Of course, the strength of the grasp depends solely on the external magnetic field, which isn't all that great. But if the sphere is light enough (let's suppose it's full of lots of vacuum), the combined buoyancy from the Earth's atmosphere and its space-locking properties could be enough to get it to hover, apparently, "reactionlessly".

The method you suggested can't work. You are pushing the sphere up with the same force that you are pushing it down, so the net force on the sphere is 0. It will still fall.

You could hand wave your contraption if somehow the bottom magnet is not attached to the spaceship. For example it is attached directly to the universe or some other fixed point that is not part of the spaceship but moves with it. So the downward force would be pushing against that instead.

It follows that if you can hand wave that, that you would then also have the sphere's means of propulsion through space. It would be by using the same magnet technology to create thrust. This is because when the thrust is no longer countered by gravity, it would result in movement.

Your proposed mechanism of 2 magnets pushing against gravity will not work as has been pointed out by other answers. But with a sci-fi strength magnet, you could assert that your ball floats using diamagnetic levitation.

http://www.physics.ucla.edu/marty/diamag/

Many common materials such as water, wood, plants, animals, diamonds, fingers, etc. are usually considered to be non-magnetic but in fact, they are very weakly diamagnetic. Diamagnets repel, and are repelled by a strong magnetic field. The electrons in a diamagnetic material rearrange their orbits slightly creating small persistent currents which oppose the external magnetic field. Two of the strongest diamagnetic materials are graphite and bismuth.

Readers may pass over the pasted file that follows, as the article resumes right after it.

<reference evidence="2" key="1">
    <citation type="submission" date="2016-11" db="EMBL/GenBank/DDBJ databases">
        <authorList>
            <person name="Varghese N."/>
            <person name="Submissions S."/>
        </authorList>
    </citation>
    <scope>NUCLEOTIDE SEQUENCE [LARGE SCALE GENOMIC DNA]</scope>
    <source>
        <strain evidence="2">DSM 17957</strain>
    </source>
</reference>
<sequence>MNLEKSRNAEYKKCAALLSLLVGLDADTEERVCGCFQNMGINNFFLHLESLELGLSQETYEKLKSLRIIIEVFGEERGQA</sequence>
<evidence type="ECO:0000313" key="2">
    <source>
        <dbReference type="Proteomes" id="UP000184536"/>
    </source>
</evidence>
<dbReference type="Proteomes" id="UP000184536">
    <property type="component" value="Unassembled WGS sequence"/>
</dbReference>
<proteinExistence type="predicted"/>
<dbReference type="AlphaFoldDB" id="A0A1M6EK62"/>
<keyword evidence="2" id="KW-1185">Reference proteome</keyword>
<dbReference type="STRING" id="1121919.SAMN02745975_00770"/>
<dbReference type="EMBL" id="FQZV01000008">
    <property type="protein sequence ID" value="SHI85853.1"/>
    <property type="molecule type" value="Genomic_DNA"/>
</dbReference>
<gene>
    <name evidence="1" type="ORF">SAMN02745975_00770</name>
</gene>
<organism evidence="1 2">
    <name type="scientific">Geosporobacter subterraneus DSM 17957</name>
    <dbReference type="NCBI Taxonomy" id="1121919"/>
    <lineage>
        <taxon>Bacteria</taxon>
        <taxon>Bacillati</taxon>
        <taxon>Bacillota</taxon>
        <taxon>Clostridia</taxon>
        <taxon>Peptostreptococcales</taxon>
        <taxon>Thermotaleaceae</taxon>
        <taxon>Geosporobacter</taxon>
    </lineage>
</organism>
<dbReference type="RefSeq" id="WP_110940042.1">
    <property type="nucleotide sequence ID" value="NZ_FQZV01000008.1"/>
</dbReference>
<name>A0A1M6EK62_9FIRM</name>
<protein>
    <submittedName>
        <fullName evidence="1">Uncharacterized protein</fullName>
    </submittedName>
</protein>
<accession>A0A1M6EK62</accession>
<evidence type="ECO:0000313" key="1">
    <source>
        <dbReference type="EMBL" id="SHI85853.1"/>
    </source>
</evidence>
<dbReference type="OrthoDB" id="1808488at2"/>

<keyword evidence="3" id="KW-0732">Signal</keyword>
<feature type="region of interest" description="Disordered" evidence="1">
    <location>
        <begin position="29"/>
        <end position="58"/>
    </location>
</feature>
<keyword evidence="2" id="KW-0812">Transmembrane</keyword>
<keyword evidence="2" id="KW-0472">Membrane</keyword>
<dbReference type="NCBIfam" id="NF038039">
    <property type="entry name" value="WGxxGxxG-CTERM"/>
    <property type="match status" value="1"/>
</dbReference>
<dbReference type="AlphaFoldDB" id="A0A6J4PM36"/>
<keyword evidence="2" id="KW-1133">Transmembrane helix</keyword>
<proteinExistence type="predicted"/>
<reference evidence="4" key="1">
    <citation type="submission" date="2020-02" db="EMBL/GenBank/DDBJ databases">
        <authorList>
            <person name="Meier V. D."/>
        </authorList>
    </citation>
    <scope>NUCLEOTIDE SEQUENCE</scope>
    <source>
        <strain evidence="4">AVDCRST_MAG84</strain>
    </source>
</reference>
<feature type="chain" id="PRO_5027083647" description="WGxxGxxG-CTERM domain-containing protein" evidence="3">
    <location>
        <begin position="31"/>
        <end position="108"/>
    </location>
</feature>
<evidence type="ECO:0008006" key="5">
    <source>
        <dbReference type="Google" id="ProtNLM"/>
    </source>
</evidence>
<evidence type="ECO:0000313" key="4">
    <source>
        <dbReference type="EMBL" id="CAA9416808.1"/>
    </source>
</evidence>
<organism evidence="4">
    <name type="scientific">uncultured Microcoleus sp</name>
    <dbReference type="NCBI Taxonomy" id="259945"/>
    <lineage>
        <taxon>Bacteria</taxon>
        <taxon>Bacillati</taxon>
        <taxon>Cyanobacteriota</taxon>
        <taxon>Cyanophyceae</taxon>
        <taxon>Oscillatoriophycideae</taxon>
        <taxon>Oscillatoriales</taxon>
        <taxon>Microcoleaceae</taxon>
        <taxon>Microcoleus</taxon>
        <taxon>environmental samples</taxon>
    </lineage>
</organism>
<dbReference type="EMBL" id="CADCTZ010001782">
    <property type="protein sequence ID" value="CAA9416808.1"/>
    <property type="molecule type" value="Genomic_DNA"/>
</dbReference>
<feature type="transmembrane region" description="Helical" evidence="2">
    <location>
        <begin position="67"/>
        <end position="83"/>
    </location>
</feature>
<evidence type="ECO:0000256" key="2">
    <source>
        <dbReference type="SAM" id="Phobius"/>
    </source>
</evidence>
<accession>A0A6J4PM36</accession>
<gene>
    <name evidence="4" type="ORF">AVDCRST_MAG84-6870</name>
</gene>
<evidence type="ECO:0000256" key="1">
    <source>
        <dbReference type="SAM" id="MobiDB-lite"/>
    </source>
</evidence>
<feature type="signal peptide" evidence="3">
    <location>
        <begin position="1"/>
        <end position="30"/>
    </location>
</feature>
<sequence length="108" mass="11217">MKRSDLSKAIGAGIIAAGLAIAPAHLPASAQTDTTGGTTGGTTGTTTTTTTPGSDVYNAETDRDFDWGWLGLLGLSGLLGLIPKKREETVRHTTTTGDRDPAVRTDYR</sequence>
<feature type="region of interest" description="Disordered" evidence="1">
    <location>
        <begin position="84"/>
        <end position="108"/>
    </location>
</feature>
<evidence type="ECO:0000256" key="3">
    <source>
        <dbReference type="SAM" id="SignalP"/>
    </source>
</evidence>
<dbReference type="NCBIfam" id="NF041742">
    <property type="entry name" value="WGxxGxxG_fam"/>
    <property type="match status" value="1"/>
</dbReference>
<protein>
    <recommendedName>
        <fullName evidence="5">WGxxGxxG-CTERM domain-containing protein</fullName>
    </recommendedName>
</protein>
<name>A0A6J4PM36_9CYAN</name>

The forces created by diamagnetism are extremely weak, millions of times smaller than the forces between magnets and such common ferromagnetic materials as iron. However, in certain carefully arranged situations, the influence of diamagnetic materials can produce startling effects such as levitation.

It was proved in 1842 that it is impossible to stably levitate any static array of magnets by any arrangement of fixed magnets and gravity. However, the addition of diamagnetic materials makes such levitation possible. The July 22 Nature paper, Magnetic Levitation at your fingertips, describes two configurations where diamagnetic materials are used to stabilize the levitation of a magnet in the field of a fixed lifting magnet.

This is the prinicple behind the famous magnetically levitating frog. I thought this magnet hovering between fingers was also cool. Your sphere can alter the strength of its magnetic field and so levitate by diamagnetic levitation - provided it has the right substrate below it!

Linked below is the first in a video series in which the author systematically tests every element he can get his hands on for diamagnetism, paramagnetism and ferromagnetism. I learned a lot. Ice can be pushed with a magnet? https://www.youtube.com/watch?v=62dez4tD5Ok&t=144s